Traditionally, domestic issues dominate U.S. presidential elections, with a tiny fraction of voters giving top priority to foreign policy concerns. But this year could be different.
The Trump White House runs a foreign policy with irreconcilable objectives, no internal coherence, and no pretense of gaming out critical decisions before they are taken.
The Russian president may never leave the political stage—but he's now ready to take a step back.
Without corrective action, the United States and Europe will drift further apart over the 2020s, regardless of who sits in the Oval Office.
It is time to rethink the belief that solutions are impossible and that encryption means law enforcement officials cannot do their jobs. By breaking the debate down into its component parts and looking at points of agreement, there is a path toward a more fruitful and more civil debate.
After taking power in 2016, President Shavkat Mirziyoyev quickly recognized that growing socioeconomic discontent could destabilize his regime, so he launched a preventative program of political and economic reforms.
There was too little discussion of the current crisis with Iran and too little about each candidate’s conception of the U.S. role in world.
Borrowing from the World Bank not only makes economic sense for China but it also benefits the World Bank.
History shows that, most of the time, the reactions of great powers to attacks have more lasting consequences than the attacks themselves.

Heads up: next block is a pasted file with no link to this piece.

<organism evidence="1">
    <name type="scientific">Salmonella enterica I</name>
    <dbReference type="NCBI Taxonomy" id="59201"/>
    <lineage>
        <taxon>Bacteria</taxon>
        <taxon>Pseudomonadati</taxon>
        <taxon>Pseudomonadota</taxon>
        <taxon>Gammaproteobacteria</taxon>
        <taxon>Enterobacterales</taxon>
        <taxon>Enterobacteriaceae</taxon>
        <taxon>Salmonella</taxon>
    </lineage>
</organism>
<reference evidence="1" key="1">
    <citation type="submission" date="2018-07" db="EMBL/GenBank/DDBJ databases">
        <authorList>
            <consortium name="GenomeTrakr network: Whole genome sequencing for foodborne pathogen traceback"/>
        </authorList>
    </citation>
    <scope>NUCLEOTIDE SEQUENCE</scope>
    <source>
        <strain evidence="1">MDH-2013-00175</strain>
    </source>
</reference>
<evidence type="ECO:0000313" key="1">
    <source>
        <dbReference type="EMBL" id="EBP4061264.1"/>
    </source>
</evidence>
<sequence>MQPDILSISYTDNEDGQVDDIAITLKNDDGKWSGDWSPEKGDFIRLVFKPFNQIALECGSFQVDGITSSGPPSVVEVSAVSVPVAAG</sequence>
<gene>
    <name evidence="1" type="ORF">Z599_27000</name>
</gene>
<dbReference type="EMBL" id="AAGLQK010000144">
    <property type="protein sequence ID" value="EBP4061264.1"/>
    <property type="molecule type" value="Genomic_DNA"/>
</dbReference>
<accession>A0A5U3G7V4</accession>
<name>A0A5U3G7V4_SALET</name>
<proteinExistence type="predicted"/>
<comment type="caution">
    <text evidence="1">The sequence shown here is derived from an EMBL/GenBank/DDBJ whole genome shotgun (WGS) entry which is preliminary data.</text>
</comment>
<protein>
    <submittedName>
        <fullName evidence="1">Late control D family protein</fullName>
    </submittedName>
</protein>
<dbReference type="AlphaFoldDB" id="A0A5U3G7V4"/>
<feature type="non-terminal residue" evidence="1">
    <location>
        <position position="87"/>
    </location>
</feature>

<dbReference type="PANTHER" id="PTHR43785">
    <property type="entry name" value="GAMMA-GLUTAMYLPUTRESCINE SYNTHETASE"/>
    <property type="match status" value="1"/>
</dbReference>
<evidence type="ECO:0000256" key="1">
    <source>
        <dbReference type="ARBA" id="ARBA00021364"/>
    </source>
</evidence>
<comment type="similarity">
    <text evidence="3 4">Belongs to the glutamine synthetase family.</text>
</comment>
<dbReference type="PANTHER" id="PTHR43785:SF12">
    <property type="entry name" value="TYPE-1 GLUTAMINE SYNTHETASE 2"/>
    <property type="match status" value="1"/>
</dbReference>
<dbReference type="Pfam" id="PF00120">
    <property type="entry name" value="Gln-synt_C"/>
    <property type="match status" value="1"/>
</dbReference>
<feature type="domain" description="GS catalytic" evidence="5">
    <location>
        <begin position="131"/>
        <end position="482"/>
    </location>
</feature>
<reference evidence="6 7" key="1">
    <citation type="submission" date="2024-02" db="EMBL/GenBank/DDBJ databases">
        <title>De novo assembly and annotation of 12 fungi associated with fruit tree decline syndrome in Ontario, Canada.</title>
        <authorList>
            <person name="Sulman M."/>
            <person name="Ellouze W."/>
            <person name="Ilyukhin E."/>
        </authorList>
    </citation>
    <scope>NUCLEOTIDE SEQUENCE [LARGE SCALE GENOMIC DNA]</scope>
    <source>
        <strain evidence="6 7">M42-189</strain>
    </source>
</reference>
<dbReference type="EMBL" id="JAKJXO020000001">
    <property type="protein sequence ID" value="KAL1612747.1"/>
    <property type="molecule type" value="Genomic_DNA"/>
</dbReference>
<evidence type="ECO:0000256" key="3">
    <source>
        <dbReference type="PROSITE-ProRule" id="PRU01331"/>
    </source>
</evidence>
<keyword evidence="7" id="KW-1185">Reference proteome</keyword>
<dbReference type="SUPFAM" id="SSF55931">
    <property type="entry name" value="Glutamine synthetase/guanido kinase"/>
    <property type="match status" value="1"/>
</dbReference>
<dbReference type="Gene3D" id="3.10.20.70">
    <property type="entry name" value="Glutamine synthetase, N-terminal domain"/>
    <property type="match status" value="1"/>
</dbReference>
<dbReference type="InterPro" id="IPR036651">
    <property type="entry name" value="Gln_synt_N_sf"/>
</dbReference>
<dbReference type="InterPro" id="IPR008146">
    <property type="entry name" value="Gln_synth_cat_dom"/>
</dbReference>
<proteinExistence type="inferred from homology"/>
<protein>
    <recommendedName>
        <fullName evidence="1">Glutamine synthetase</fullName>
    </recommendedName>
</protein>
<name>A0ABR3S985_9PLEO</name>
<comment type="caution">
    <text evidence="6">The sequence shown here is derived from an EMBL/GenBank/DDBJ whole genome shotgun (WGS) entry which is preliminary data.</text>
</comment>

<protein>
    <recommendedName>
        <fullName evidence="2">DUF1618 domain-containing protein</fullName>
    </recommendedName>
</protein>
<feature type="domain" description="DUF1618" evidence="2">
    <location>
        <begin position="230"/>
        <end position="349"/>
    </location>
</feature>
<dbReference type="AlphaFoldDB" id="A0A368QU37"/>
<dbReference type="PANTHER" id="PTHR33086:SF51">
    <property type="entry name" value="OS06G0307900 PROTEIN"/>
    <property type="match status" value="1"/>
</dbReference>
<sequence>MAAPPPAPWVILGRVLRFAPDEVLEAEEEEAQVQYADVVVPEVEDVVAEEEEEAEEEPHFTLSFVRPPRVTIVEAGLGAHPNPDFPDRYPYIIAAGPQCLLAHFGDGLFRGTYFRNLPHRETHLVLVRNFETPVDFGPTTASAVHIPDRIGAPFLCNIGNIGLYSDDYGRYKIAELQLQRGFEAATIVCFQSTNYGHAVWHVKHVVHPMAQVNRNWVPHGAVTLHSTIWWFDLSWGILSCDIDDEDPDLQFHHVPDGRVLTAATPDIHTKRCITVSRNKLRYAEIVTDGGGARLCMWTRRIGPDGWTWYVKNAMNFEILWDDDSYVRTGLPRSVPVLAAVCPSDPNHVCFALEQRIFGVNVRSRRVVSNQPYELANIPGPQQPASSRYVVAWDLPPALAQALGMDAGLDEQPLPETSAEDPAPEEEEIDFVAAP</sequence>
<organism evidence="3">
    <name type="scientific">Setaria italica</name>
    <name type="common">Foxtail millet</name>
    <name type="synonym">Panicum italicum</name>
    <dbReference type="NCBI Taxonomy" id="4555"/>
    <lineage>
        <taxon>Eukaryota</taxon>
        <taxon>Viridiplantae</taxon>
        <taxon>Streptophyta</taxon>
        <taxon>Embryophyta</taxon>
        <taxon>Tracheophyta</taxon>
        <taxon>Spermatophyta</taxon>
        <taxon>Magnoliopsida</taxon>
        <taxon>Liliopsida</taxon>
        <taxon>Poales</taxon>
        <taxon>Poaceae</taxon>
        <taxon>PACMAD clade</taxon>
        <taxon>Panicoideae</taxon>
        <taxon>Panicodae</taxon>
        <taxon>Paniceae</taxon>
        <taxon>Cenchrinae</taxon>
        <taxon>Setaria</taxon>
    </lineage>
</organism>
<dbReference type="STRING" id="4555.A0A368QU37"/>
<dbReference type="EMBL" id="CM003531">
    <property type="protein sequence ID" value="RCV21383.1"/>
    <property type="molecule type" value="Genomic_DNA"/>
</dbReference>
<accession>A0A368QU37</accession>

Qaboos seemed an anachronism in his final years on the throne, a temperate leader in an intemperate Middle East. His passing has huge consequences for the fate of his temperate model, with all its imperfections.
A new book by Ben Ryan takes a distinctly Western anxiety and characterizes what many consider to be “the West” as something of a myth that is reaching a point of decline that may lead to its extinction as an idea.
Under Soleimani’s command, Iran became the only country in the region capable of harnessing both Shiite extremism and, at times, Sunni radicalism too.
Presidents make lonely, difficult decisions about the use of force to protect U.S. interests—usually with the solace of knowing at least that diplomacy had failed. The tragedy of the current plight is that diplomacy was succeeding before it was abandoned.
As the news of the killing of Qassem Suleimani sunk in, the differences between how it was covered in the West and the reaction in the wider Arab world became clear.
While the traditional powers of the Indian Ocean continue to work together across the maritime domain to maintain a balance of power, the role of islands in shaping a new security architecture is often overlooked.
Altering American foreign policy while maintaining national security imperatives is never a matter of just pulling the plug.
Inside the Islamic Republic, the impact of Soleimani’s death will take years to appreciate. But its immediate effect was to throw the regime a lifeline.
Europe has a vested interest in Middle East stability as well as in the welfare of its people.
Both President Donald Trump and Iranian Supreme Leader Ayatollah Ali Khamenei have something in common: they both want to hang on to power and a major war between Iran and the United States is not good politics for either one.
A major war with Iran is by no means inevitable. But the killing of Gen. Qassem Soleimani is a roll of the dice that just might take us there.